Important: public/src/ is added to the browserify search path so you can require modules relative to that path such as require('lib/my-lib') for convenience.

Back-end

Note that the back-end is much more free-from and flexible but these are my formal suggestions when it comes to structure/architecture.

First off, the server is initially split into three different files:

  • index.js: Pre-configures the server; contains boilerplate; exports a function which when called (with a single, optional, overloading config argument) does the following:
    1. loads express and mongoose
    2. creates an express app
    3. detects environment
    4. determines port to run on
    5. determines mongodb URI
    6. attaches a logging interface to app.logger
    7. configures and mounts body-parser
    8. requires server.js and calls it, passing the app
    9. finally mounts a static file server that serves from public/dist
    10. fires up mongodb connection
    11. begins serving on determined port once mongoose has connected
  • server.js: App-specific back-end logic; exports a function which takes a required app argument which is the root express app. Inside this function you should require and mount your routes/Routers.
  • start.js: Used by the build toolchain to start the app quickly with the default configuration. So you can run node ./start.js to fire up the server if you'd like.

Routing

Create individual modules in routes/ that export express Routers. It is recommended for the sake of organization to use file names/paths that directly correlate to the mount path of each Router.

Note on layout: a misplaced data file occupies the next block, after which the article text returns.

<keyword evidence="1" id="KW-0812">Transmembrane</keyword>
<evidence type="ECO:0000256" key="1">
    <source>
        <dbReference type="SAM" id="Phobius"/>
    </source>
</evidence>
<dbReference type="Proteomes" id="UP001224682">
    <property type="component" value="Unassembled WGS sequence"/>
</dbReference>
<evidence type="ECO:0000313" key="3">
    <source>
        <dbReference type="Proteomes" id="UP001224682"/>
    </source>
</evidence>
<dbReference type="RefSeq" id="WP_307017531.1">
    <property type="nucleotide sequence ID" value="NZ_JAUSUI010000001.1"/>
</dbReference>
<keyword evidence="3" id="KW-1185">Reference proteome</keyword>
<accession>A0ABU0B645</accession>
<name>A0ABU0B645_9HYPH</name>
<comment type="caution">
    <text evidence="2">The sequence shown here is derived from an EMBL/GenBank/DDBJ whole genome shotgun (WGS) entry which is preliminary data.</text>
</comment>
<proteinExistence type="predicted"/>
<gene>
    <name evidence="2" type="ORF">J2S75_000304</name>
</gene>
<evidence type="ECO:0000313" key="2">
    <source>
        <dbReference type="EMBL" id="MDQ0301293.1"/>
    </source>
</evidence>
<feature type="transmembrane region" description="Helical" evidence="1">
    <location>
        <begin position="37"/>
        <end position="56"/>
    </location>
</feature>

For example, if we're mounting an api endpoint to access posts at /api/posts, you might want to create the route in the file routes/api.posts.js or routes/api/posts.js. I personally prefer the former in order to keep a flatter directory structure that's still pretty descriptive.

Mongoose

Mongoose is included in this boilerplate. I would recommend exporting mongoose models in modules in the models/ directory so that they can be included by routes on an as-needed bases without having to access mongoose's internal model registry-thing.

Deployment

Ready to deploy to Heroku after the mongolab addon is added to the heroku app along with the proper NODE_ENV environment variable:

$ heroku apps:create app-name
$ heroku config:set NODE_ENV=production
$ heroku addons:add mongolab
$ git push heroku master

package.json is configured with the correct start script so that Procfile is auto-generated and the correct postinstall script so that gulp build is run when a new commit is pushed live, building the app. The port to run on and the URI to use to access mongodb will also be properly detected.

Config

Located in config.js. Open up that file to see defaults and general structure.

Important: Notice that the config can contain at its root two special properties: production and development which will override the other config options when the environment variable NODE_ENV is either development or production.

For example, if

config.server.port === 8000

but

config.production.server.port === 80 && process.env.NODE_ENV === 'production'

then 80 will be favored by index.js over 8000. As a side note though, index.js by default prefers the port passed directly to it via its options, then the PORT environment variable, and finally config.server.port.